In our new paper, just published in IEEE Access, by analysing nearly 35000 EPC certificates covering 11 building categories in Estonia, we
- Characterised the time evolution of EPC classes
- Evaluated the impact of incentives pre/post-renovations
- Created benchmarking tables to be used in detailed auditing
- Estimated the year when each building category should reach the ZEB status
The paper is open access and free to download at: https://ieeexplore.ieee.org/abstract/document/976354863548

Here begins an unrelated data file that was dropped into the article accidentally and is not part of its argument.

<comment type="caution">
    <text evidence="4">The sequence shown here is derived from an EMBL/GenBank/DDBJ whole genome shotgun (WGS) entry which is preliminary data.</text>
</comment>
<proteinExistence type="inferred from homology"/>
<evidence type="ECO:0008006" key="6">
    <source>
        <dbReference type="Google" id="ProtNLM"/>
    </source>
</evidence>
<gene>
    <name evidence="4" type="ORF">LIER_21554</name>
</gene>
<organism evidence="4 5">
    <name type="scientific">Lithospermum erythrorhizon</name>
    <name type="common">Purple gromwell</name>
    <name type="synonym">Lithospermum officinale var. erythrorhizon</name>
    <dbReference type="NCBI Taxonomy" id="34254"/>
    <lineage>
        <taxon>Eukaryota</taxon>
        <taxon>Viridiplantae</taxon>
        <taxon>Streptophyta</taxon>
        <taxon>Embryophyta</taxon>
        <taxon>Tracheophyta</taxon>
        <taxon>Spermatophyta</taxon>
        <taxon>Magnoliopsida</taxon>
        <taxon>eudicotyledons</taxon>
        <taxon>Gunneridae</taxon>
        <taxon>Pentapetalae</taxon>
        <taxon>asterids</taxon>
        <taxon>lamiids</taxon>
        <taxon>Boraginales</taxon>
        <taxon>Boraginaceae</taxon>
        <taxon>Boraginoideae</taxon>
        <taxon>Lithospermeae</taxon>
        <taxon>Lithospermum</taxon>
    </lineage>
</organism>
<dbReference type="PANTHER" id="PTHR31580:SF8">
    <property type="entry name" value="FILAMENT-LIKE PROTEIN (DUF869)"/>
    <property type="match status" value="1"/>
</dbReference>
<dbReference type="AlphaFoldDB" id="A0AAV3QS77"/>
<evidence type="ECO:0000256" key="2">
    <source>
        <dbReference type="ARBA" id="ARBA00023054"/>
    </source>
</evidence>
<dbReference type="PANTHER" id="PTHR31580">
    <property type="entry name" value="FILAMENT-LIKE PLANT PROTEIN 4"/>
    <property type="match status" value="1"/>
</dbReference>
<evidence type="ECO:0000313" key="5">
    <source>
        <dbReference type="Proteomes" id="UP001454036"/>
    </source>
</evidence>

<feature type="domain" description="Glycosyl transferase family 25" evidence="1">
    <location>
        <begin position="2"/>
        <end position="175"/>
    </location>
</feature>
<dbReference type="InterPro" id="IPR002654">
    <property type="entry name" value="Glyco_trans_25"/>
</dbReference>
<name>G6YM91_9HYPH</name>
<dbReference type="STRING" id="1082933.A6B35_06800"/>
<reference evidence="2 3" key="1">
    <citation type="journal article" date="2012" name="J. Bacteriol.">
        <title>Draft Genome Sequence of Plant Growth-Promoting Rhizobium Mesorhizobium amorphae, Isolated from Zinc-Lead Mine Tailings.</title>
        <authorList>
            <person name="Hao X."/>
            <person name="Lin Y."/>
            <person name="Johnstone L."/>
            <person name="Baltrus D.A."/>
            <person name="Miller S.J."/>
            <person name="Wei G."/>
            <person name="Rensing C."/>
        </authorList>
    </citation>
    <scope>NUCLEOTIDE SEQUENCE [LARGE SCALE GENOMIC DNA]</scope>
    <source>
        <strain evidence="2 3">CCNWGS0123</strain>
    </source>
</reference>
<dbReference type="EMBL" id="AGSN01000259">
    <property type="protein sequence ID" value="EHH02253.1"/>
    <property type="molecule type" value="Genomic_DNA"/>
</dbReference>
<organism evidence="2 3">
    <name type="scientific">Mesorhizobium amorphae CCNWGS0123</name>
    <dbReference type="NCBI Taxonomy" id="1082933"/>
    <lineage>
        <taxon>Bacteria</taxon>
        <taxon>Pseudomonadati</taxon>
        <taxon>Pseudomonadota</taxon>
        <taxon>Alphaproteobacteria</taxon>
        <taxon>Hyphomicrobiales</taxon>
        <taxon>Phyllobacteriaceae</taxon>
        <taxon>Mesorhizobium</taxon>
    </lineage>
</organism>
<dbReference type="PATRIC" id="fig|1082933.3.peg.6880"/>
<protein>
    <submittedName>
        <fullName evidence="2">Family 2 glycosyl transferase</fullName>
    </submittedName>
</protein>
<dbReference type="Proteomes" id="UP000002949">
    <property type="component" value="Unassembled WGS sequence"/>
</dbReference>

Evaluating the #energy performance of existing buildings is critical for improving the efficiency and resilience of the building stock as a whole. The importance of this information holds at different scales, both locally and at the national and international levels. A major problem arises from the difficulty in obtaining information from existing buildings; often, the only available data are the yearly consumption per unit area, typically corresponding to the energy performance certificate (EPC). This paper shows how to address concerns of practical relevance with a limited number of variables by examining an EPC national database (including the major cities of Tallinn, Pärnu, Tartu, and others) that provides only EPCs, construction/renovation year and heated area. Through a systematic statistical investigation of nearly 35 000 EPCs of educational, office, commercial and other building typologies, we i) characterise the time evolution of EPC classes, ii) evaluate the impact of incentives pre/post-renovations, and iii) create benchmarking tables that allow comparisons of a specific building with the existing stock to identify representative buildings for detailed auditing. The readiness of the Estonian building stock could thus be evaluated by linear fitting. All new and renovated buildings are estimated to achieve the zero-energy building (ZEB) status by 2050; remarkably, for some categories, this will occur already in the present decade if the identified linear trends persist. Additionally, we investigated whether the #COVID-19 pandemic has affected building stock readiness by comparing pre- and post-2020 ZEB year fit estimations. Contrary to what was expected, the change in working habits affected some building types only marginally, while the national regulations played a prominent role. Detached private houses exhibited a pronounced worsening in readiness, while the educational and entertainment sectors benefited from specific energy labelling remodulations.